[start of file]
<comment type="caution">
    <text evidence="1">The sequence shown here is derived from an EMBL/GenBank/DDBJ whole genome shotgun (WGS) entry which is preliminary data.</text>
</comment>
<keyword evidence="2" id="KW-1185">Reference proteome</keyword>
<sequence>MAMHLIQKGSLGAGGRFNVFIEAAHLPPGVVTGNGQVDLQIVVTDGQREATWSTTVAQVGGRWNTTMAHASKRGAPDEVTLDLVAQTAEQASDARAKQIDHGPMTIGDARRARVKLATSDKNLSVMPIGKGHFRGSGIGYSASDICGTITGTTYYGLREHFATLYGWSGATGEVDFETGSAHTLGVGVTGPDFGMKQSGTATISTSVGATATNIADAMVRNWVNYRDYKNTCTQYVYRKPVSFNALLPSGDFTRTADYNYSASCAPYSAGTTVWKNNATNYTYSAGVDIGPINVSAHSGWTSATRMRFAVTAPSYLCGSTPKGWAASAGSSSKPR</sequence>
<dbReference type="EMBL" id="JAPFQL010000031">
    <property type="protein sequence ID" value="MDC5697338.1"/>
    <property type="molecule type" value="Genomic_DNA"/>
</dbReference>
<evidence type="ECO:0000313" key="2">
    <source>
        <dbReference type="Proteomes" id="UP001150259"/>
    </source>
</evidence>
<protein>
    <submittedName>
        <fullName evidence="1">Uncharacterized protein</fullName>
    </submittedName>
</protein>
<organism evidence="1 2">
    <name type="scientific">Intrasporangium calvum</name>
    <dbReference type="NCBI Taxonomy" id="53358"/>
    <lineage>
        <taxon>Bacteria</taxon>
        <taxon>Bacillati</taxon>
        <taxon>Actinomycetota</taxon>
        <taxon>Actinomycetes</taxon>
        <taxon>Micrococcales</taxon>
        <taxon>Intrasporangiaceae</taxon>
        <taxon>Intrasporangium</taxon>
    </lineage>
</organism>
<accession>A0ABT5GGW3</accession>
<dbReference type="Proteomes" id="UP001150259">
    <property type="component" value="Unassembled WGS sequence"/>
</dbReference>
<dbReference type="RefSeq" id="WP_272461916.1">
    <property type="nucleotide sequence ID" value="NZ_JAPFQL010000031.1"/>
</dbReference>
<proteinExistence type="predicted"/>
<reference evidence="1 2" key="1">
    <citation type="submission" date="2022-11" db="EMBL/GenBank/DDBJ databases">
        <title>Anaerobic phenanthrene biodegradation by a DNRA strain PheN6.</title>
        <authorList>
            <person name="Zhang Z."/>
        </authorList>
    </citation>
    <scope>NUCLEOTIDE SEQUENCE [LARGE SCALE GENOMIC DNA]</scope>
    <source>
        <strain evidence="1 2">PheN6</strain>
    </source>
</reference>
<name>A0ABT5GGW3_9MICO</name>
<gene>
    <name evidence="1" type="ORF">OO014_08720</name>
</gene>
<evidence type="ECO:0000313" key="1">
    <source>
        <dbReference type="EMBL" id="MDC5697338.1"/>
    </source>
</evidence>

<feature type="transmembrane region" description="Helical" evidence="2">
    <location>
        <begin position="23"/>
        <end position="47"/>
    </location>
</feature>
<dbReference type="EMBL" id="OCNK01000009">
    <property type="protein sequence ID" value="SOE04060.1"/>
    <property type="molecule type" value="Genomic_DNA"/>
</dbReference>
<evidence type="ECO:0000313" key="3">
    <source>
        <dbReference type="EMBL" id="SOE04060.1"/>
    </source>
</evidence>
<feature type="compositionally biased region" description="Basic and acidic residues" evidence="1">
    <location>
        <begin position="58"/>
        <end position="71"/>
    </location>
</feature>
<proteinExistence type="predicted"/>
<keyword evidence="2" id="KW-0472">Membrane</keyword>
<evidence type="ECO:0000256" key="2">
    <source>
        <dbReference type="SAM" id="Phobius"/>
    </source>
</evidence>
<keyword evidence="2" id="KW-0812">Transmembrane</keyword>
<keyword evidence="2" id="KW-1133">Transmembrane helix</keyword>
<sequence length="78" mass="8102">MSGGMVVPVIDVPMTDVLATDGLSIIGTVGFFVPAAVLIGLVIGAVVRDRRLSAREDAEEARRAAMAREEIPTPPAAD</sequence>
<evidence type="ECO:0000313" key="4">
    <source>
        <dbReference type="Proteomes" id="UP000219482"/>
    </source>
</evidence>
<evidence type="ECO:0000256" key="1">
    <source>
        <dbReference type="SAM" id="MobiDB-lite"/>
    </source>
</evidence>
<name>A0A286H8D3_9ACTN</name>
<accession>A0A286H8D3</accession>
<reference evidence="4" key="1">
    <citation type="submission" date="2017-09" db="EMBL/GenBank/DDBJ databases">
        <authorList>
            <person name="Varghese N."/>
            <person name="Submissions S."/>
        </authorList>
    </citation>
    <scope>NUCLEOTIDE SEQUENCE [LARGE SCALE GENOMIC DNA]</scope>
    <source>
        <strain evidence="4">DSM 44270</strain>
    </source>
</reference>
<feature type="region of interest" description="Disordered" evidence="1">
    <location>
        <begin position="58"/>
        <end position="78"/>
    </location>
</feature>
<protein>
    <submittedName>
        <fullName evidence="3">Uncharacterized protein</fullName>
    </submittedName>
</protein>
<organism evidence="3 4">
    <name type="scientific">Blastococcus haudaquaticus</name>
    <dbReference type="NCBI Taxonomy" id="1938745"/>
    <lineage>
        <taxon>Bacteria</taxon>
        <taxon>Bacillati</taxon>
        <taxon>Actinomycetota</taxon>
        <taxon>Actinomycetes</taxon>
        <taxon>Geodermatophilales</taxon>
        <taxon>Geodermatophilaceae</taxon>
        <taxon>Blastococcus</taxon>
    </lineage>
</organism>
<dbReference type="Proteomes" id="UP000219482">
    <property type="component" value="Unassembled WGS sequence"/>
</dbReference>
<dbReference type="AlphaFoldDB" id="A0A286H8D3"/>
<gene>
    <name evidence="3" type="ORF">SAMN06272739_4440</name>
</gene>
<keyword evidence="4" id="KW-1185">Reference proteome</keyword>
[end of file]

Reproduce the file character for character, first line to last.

<comment type="caution">
    <text evidence="1">The sequence shown here is derived from an EMBL/GenBank/DDBJ whole genome shotgun (WGS) entry which is preliminary data.</text>
</comment>
<keyword evidence="2" id="KW-1185">Reference proteome</keyword>
<sequence>MAMHLIQKGSLGAGGRFNVFIEAAHLPPGVVTGNGQVDLQIVVTDGQREATWSTTVAQVGGRWNTTMAHASKRGAPDEVTLDLVAQTAEQASDARAKQIDHGPMTIGDARRARVKLATSDKNLSVMPIGKGHFRGSGIGYSASDICGTITGTTYYGLREHFATLYGWSGATGEVDFETGSAHTLGVGVTGPDFGMKQSGTATISTSVGATATNIADAMVRNWVNYRDYKNTCTQYVYRKPVSFNALLPSGDFTRTADYNYSASCAPYSAGTTVWKNNATNYTYSAGVDIGPINVSAHSGWTSATRMRFAVTAPSYLCGSTPKGWAASAGSSSKPR</sequence>
<dbReference type="EMBL" id="JAPFQL010000031">
    <property type="protein sequence ID" value="MDC5697338.1"/>
    <property type="molecule type" value="Genomic_DNA"/>
</dbReference>
<evidence type="ECO:0000313" key="2">
    <source>
        <dbReference type="Proteomes" id="UP001150259"/>
    </source>
</evidence>
<protein>
    <submittedName>
        <fullName evidence="1">Uncharacterized protein</fullName>
    </submittedName>
</protein>
<organism evidence="1 2">
    <name type="scientific">Intrasporangium calvum</name>
    <dbReference type="NCBI Taxonomy" id="53358"/>
    <lineage>
        <taxon>Bacteria</taxon>
        <taxon>Bacillati</taxon>
        <taxon>Actinomycetota</taxon>
        <taxon>Actinomycetes</taxon>
        <taxon>Micrococcales</taxon>
        <taxon>Intrasporangiaceae</taxon>
        <taxon>Intrasporangium</taxon>
    </lineage>
</organism>
<accession>A0ABT5GGW3</accession>
<dbReference type="Proteomes" id="UP001150259">
    <property type="component" value="Unassembled WGS sequence"/>
</dbReference>
<dbReference type="RefSeq" id="WP_272461916.1">
    <property type="nucleotide sequence ID" value="NZ_JAPFQL010000031.1"/>
</dbReference>
<proteinExistence type="predicted"/>
<reference evidence="1 2" key="1">
    <citation type="submission" date="2022-11" db="EMBL/GenBank/DDBJ databases">
        <title>Anaerobic phenanthrene biodegradation by a DNRA strain PheN6.</title>
        <authorList>
            <person name="Zhang Z."/>
        </authorList>
    </citation>
    <scope>NUCLEOTIDE SEQUENCE [LARGE SCALE GENOMIC DNA]</scope>
    <source>
        <strain evidence="1 2">PheN6</strain>
    </source>
</reference>
<name>A0ABT5GGW3_9MICO</name>
<gene>
    <name evidence="1" type="ORF">OO014_08720</name>
</gene>
<evidence type="ECO:0000313" key="1">
    <source>
        <dbReference type="EMBL" id="MDC5697338.1"/>
    </source>
</evidence>

<feature type="transmembrane region" description="Helical" evidence="2">
    <location>
        <begin position="23"/>
        <end position="47"/>
    </location>
</feature>
<dbReference type="EMBL" id="OCNK01000009">
    <property type="protein sequence ID" value="SOE04060.1"/>
    <property type="molecule type" value="Genomic_DNA"/>
</dbReference>
<evidence type="ECO:0000313" key="3">
    <source>
        <dbReference type="EMBL" id="SOE04060.1"/>
    </source>
</evidence>
<feature type="compositionally biased region" description="Basic and acidic residues" evidence="1">
    <location>
        <begin position="58"/>
        <end position="71"/>
    </location>
</feature>
<proteinExistence type="predicted"/>
<keyword evidence="2" id="KW-0472">Membrane</keyword>
<evidence type="ECO:0000256" key="2">
    <source>
        <dbReference type="SAM" id="Phobius"/>
    </source>
</evidence>
<keyword evidence="2" id="KW-0812">Transmembrane</keyword>
<keyword evidence="2" id="KW-1133">Transmembrane helix</keyword>
<sequence length="78" mass="8102">MSGGMVVPVIDVPMTDVLATDGLSIIGTVGFFVPAAVLIGLVIGAVVRDRRLSAREDAEEARRAAMAREEIPTPPAAD</sequence>
<evidence type="ECO:0000313" key="4">
    <source>
        <dbReference type="Proteomes" id="UP000219482"/>
    </source>
</evidence>
<evidence type="ECO:0000256" key="1">
    <source>
        <dbReference type="SAM" id="MobiDB-lite"/>
    </source>
</evidence>
<name>A0A286H8D3_9ACTN</name>
<accession>A0A286H8D3</accession>
<reference evidence="4" key="1">
    <citation type="submission" date="2017-09" db="EMBL/GenBank/DDBJ databases">
        <authorList>
            <person name="Varghese N."/>
            <person name="Submissions S."/>
        </authorList>
    </citation>
    <scope>NUCLEOTIDE SEQUENCE [LARGE SCALE GENOMIC DNA]</scope>
    <source>
        <strain evidence="4">DSM 44270</strain>
    </source>
</reference>
<feature type="region of interest" description="Disordered" evidence="1">
    <location>
        <begin position="58"/>
        <end position="78"/>
    </location>
</feature>
<protein>
    <submittedName>
        <fullName evidence="3">Uncharacterized protein</fullName>
    </submittedName>
</protein>
<organism evidence="3 4">
    <name type="scientific">Blastococcus haudaquaticus</name>
    <dbReference type="NCBI Taxonomy" id="1938745"/>
    <lineage>
        <taxon>Bacteria</taxon>
        <taxon>Bacillati</taxon>
        <taxon>Actinomycetota</taxon>
        <taxon>Actinomycetes</taxon>
        <taxon>Geodermatophilales</taxon>
        <taxon>Geodermatophilaceae</taxon>
        <taxon>Blastococcus</taxon>
    </lineage>
</organism>
<dbReference type="Proteomes" id="UP000219482">
    <property type="component" value="Unassembled WGS sequence"/>
</dbReference>
<dbReference type="AlphaFoldDB" id="A0A286H8D3"/>
<gene>
    <name evidence="3" type="ORF">SAMN06272739_4440</name>
</gene>
<keyword evidence="4" id="KW-1185">Reference proteome</keyword>